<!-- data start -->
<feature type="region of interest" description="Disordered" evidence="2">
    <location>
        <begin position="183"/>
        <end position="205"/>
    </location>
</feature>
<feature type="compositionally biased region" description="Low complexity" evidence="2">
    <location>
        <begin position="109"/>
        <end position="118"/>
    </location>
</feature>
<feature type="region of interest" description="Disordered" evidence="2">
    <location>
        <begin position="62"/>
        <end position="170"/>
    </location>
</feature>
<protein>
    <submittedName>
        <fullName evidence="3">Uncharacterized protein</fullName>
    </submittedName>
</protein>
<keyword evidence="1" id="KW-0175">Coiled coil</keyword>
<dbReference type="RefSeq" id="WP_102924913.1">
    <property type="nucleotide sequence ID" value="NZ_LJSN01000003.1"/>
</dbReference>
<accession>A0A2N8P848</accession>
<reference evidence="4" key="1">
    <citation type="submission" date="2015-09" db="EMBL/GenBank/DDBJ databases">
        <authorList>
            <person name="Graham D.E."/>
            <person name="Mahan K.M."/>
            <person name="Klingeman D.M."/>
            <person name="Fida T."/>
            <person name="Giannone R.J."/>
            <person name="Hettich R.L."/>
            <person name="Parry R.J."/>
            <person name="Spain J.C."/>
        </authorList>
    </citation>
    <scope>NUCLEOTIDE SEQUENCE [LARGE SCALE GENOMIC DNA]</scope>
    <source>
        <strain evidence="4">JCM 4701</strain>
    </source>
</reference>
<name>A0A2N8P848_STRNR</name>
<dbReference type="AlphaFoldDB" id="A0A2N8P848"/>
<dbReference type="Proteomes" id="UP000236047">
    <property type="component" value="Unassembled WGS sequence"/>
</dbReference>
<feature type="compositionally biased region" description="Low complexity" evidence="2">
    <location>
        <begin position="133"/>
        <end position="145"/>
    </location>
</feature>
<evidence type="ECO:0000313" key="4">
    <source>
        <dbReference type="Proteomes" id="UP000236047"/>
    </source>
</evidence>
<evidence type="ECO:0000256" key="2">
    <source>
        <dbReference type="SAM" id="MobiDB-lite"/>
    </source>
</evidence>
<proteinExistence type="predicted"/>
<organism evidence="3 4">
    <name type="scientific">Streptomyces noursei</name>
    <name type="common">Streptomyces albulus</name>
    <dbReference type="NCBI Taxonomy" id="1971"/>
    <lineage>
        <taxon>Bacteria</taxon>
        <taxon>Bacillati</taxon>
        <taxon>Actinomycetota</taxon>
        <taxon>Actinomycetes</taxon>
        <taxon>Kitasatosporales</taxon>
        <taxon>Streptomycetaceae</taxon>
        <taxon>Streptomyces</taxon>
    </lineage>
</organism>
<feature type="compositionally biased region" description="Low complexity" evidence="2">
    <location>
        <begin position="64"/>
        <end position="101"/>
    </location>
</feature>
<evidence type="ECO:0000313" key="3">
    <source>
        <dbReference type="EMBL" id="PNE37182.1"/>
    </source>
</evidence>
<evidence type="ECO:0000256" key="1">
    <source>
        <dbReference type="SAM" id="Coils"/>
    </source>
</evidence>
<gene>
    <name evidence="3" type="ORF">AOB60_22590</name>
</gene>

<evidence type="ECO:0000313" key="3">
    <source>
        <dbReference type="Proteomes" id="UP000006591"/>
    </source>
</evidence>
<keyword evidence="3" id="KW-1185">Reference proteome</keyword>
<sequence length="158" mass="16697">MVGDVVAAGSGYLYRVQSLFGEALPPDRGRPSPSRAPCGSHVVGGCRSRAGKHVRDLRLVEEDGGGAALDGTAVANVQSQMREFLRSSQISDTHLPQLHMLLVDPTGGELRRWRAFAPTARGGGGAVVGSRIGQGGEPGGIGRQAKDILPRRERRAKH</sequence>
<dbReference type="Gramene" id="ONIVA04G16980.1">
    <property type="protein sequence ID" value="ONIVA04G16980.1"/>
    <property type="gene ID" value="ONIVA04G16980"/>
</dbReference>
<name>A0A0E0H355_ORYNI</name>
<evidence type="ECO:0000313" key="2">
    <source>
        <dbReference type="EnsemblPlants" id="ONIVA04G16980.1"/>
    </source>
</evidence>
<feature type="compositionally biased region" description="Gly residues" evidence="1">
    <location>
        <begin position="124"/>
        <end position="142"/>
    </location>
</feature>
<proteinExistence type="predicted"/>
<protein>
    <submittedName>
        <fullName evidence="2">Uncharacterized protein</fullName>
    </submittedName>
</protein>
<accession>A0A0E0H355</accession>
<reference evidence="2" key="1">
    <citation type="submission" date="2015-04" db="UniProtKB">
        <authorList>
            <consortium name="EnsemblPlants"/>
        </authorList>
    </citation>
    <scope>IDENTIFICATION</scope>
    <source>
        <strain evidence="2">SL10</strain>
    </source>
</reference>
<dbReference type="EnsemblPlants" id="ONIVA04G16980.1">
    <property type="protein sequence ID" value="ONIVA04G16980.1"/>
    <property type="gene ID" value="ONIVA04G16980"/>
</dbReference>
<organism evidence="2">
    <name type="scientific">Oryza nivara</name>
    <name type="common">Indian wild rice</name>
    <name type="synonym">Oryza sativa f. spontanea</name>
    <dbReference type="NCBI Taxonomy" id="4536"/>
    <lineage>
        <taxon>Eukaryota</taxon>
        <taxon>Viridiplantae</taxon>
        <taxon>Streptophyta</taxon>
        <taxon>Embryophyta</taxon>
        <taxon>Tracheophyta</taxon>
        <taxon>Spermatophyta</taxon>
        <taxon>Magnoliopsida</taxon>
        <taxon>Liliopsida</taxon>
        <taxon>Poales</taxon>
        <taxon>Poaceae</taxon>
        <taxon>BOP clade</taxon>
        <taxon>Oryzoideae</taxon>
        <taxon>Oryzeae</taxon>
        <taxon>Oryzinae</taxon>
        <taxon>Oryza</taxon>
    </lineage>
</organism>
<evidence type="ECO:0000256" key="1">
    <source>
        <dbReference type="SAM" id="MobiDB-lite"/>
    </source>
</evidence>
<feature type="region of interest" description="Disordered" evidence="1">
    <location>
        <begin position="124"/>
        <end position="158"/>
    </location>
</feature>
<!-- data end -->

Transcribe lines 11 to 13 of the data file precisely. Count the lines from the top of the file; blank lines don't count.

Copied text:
    </location>
</feature>
<feature type="region of interest" description="Disordered" evidence="2">